Pull-out to delay Trafalgar revival

TRAFALGAR HOUSE, which last week announced it would not be renewing its bid for Northern Electric, is likely to see still more cash haemorrhage from both its coffers and its market capitalisation in the wake of its embarrassing retreat.

City analysts predicted the shares could halve from their already low level of 43p before the company begins to recover, probably in mid-1997. But most observers welcomed the company's decision to stop wooing Northern and attend to its own wounds.

The company's come-uppance in the regional electricity battle was widely blamed on the collapse in its convertible preference share price from 93p to 73.5p, which raised the cost of financing a takeover. The fall followed an announcement in May that it had lost pounds 48m in the first six months and experienced a net cash outflow of pounds 248m.

Trafalgar House insisted on Friday that it still had the backing of its underwriters and could have gone ahead if a change in regulation had not made it unattractive. The new price cap imposed last month by the electricity regulator, Professor Stephen Littlechild, has not stopped three other bids for RECs being launched.

Capturing Northern would have bought time for Trafalgar by providing a steady cash flow and UK income to set against its advance corporation tax bill. Without that prize, it will have to concentrate on stemming its own losses.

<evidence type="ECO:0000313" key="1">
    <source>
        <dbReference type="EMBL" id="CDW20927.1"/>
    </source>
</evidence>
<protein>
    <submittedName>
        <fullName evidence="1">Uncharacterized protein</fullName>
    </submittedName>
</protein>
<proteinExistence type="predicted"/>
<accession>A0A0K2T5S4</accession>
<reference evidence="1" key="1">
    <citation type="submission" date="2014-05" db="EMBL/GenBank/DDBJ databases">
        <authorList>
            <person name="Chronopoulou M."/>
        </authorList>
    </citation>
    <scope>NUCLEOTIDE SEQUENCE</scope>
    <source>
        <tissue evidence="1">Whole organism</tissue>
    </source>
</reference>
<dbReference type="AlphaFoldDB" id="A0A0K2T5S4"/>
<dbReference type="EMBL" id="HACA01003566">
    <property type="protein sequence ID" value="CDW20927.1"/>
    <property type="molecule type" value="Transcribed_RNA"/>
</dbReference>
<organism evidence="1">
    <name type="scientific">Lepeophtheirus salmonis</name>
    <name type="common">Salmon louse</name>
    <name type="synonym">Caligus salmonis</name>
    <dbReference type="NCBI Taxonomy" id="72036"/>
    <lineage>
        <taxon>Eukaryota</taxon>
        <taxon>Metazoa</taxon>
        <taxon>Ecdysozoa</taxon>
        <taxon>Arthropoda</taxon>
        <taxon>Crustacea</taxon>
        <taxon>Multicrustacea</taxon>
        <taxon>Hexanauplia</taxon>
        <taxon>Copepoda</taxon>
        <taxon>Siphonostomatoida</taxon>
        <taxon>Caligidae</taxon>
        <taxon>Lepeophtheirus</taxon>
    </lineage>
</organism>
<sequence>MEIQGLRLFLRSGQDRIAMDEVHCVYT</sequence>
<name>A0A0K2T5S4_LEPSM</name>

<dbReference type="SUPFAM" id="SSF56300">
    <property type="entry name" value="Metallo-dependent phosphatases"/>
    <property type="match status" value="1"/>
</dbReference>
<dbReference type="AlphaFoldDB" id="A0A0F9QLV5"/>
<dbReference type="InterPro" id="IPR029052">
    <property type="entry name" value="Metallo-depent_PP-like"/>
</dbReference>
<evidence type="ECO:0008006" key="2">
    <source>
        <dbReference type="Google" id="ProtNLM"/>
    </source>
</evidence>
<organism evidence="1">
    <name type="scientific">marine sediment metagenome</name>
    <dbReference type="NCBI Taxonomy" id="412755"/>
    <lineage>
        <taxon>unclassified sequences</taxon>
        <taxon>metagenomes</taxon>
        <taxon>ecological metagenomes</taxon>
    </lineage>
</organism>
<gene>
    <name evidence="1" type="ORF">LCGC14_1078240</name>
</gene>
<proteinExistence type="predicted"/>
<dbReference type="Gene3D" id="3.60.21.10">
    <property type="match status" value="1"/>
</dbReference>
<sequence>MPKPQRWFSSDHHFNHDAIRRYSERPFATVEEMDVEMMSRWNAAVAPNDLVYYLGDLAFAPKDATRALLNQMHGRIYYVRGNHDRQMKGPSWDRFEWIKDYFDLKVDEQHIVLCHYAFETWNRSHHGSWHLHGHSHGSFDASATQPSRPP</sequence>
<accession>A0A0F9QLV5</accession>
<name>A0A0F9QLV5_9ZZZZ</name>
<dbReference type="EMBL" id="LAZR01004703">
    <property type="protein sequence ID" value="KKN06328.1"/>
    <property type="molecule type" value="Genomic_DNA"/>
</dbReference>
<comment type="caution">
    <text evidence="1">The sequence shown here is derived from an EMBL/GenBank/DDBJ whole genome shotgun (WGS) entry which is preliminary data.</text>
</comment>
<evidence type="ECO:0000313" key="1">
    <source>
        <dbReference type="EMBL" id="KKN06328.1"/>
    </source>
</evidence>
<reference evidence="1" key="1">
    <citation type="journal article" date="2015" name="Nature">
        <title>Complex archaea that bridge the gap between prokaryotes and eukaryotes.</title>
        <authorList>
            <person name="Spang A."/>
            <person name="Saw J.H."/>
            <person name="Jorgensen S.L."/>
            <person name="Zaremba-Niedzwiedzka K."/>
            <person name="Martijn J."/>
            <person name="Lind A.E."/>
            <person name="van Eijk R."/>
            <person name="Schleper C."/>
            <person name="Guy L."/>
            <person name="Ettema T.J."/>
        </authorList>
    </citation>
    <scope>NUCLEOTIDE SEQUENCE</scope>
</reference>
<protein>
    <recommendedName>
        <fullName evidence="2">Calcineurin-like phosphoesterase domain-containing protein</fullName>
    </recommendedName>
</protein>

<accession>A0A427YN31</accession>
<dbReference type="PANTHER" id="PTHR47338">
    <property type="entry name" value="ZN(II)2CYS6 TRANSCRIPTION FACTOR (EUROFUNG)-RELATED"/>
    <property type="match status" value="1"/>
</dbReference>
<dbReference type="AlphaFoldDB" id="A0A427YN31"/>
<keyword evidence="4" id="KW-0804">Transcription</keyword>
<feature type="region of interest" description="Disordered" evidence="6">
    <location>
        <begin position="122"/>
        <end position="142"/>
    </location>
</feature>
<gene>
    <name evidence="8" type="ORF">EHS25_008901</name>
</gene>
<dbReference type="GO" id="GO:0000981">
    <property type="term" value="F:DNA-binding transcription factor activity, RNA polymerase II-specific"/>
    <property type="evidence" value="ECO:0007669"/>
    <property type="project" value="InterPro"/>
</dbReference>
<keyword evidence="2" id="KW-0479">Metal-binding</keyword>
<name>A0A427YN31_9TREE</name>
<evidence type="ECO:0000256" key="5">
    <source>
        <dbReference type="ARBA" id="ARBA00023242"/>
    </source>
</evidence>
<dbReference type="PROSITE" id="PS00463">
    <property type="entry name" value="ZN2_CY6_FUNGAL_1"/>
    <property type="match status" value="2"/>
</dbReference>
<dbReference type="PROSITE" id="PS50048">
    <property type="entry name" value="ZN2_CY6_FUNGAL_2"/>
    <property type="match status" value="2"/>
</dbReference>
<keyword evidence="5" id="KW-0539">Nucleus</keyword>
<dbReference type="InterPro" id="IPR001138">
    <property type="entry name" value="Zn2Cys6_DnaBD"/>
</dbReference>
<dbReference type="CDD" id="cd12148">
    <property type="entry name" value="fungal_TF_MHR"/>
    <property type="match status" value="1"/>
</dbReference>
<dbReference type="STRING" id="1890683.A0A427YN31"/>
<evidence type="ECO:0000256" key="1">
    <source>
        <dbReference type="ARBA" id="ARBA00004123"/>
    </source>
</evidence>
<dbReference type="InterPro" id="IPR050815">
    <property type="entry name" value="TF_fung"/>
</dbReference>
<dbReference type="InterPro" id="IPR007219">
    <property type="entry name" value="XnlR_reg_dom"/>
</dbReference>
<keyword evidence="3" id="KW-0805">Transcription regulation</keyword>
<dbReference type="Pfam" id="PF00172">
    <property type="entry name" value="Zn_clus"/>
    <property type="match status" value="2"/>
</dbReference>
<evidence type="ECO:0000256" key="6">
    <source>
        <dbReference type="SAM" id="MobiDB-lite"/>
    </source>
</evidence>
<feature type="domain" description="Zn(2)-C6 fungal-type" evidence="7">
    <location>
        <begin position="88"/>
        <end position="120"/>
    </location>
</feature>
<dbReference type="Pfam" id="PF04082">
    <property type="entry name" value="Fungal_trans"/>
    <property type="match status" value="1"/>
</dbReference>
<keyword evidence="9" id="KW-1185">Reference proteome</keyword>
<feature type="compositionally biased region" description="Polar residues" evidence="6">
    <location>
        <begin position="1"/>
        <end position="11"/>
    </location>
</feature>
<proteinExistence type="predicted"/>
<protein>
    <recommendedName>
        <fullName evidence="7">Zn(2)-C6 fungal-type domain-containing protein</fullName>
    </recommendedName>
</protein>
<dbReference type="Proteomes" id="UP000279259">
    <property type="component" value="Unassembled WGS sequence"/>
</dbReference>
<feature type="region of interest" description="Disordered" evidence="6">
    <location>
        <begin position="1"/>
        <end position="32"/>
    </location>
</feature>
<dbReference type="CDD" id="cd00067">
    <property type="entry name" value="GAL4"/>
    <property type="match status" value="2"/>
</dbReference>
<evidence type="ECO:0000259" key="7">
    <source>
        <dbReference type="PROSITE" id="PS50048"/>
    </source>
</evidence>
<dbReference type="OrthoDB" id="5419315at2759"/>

Analysts said the new managers, many with links to its largest shareholder, Hong Kong Land, had already addressed the biggest problem: underbidding for large construction projects. More realistic quotes are likely to cost it market share, but will probably return the division to an operating profit. Because of the long-lead times on big projects, however, it could be two or three years before those gains show up on the bottom line.

The company has also refurbished its fleet of luxury liners, including the QE2, which had been allowed to deteriorate in the past.

While the market for top-price cruising is still sluggish, Cunard, its liner division, is reaping an unexpected benefit from the disastrous Christmas voyage by the flagship. The horror stories about passengers being besieged by plumbers and carpenters who had not finished their work seem only to have increased awareness that the refit took place at all. Travel agents say bookings for the liner are up.

Housebuilding could be more of a problem. The UK market appears to be falling again, and the decisions by Tarmac, Lovell, Costain and Mowlem to get out of the sector will leave little room for Trafalgar to dispose of its interests.

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